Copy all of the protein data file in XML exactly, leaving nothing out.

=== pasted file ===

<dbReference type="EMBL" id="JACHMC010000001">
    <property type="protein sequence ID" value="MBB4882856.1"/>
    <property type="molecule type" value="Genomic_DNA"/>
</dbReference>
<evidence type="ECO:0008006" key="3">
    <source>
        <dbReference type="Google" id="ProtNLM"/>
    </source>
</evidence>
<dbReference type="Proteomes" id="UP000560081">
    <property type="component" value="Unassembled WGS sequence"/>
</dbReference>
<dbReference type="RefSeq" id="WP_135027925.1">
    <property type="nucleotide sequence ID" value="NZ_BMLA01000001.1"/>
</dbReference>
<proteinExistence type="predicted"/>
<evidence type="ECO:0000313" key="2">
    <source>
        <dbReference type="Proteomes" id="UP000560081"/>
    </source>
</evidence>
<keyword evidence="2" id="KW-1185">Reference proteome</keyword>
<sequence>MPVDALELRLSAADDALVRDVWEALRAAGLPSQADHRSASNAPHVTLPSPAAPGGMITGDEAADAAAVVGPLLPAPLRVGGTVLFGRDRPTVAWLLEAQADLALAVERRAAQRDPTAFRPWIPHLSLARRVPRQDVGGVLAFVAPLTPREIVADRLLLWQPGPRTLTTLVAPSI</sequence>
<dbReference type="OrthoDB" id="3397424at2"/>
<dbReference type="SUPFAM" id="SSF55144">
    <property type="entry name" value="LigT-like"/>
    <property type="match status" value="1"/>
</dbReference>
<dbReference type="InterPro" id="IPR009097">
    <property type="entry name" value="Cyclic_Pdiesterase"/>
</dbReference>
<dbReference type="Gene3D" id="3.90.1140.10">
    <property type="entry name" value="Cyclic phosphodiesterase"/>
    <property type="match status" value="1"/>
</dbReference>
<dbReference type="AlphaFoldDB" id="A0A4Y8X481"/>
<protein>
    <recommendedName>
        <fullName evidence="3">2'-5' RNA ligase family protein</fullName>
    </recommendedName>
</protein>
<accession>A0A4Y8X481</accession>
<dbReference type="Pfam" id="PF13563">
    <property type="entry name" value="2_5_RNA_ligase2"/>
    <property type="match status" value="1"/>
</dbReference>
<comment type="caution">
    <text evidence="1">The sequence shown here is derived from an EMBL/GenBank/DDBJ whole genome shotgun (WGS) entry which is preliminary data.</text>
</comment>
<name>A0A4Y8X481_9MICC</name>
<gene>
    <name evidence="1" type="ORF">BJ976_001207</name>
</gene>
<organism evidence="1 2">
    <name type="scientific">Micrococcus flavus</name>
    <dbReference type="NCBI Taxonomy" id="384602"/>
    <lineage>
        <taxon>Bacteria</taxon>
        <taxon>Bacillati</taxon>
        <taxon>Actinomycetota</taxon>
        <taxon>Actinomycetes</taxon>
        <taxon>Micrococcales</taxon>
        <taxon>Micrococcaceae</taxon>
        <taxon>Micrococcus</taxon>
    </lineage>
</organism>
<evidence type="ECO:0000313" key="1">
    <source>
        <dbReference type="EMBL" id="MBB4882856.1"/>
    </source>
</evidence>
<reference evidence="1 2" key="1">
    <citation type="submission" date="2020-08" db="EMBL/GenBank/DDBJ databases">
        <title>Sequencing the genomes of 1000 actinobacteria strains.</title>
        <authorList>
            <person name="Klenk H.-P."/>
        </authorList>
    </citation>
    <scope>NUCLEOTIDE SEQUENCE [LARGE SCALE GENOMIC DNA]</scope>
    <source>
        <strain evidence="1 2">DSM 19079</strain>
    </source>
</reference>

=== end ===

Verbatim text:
<dbReference type="EMBL" id="JACHMC010000001">
    <property type="protein sequence ID" value="MBB4882856.1"/>
    <property type="molecule type" value="Genomic_DNA"/>
</dbReference>
<evidence type="ECO:0008006" key="3">
    <source>
        <dbReference type="Google" id="ProtNLM"/>
    </source>
</evidence>
<dbReference type="Proteomes" id="UP000560081">
    <property type="component" value="Unassembled WGS sequence"/>
</dbReference>
<dbReference type="RefSeq" id="WP_135027925.1">
    <property type="nucleotide sequence ID" value="NZ_BMLA01000001.1"/>
</dbReference>
<proteinExistence type="predicted"/>
<evidence type="ECO:0000313" key="2">
    <source>
        <dbReference type="Proteomes" id="UP000560081"/>
    </source>
</evidence>
<keyword evidence="2" id="KW-1185">Reference proteome</keyword>
<sequence>MPVDALELRLSAADDALVRDVWEALRAAGLPSQADHRSASNAPHVTLPSPAAPGGMITGDEAADAAAVVGPLLPAPLRVGGTVLFGRDRPTVAWLLEAQADLALAVERRAAQRDPTAFRPWIPHLSLARRVPRQDVGGVLAFVAPLTPREIVADRLLLWQPGPRTLTTLVAPSI</sequence>
<dbReference type="OrthoDB" id="3397424at2"/>
<dbReference type="SUPFAM" id="SSF55144">
    <property type="entry name" value="LigT-like"/>
    <property type="match status" value="1"/>
</dbReference>
<dbReference type="InterPro" id="IPR009097">
    <property type="entry name" value="Cyclic_Pdiesterase"/>
</dbReference>
<dbReference type="Gene3D" id="3.90.1140.10">
    <property type="entry name" value="Cyclic phosphodiesterase"/>
    <property type="match status" value="1"/>
</dbReference>
<dbReference type="AlphaFoldDB" id="A0A4Y8X481"/>
<protein>
    <recommendedName>
        <fullName evidence="3">2'-5' RNA ligase family protein</fullName>
    </recommendedName>
</protein>
<accession>A0A4Y8X481</accession>
<dbReference type="Pfam" id="PF13563">
    <property type="entry name" value="2_5_RNA_ligase2"/>
    <property type="match status" value="1"/>
</dbReference>
<comment type="caution">
    <text evidence="1">The sequence shown here is derived from an EMBL/GenBank/DDBJ whole genome shotgun (WGS) entry which is preliminary data.</text>
</comment>
<name>A0A4Y8X481_9MICC</name>
<gene>
    <name evidence="1" type="ORF">BJ976_001207</name>
</gene>
<organism evidence="1 2">
    <name type="scientific">Micrococcus flavus</name>
    <dbReference type="NCBI Taxonomy" id="384602"/>
    <lineage>
        <taxon>Bacteria</taxon>
        <taxon>Bacillati</taxon>
        <taxon>Actinomycetota</taxon>
        <taxon>Actinomycetes</taxon>
        <taxon>Micrococcales</taxon>
        <taxon>Micrococcaceae</taxon>
        <taxon>Micrococcus</taxon>
    </lineage>
</organism>
<evidence type="ECO:0000313" key="1">
    <source>
        <dbReference type="EMBL" id="MBB4882856.1"/>
    </source>
</evidence>
<reference evidence="1 2" key="1">
    <citation type="submission" date="2020-08" db="EMBL/GenBank/DDBJ databases">
        <title>Sequencing the genomes of 1000 actinobacteria strains.</title>
        <authorList>
            <person name="Klenk H.-P."/>
        </authorList>
    </citation>
    <scope>NUCLEOTIDE SEQUENCE [LARGE SCALE GENOMIC DNA]</scope>
    <source>
        <strain evidence="1 2">DSM 19079</strain>
    </source>
</reference>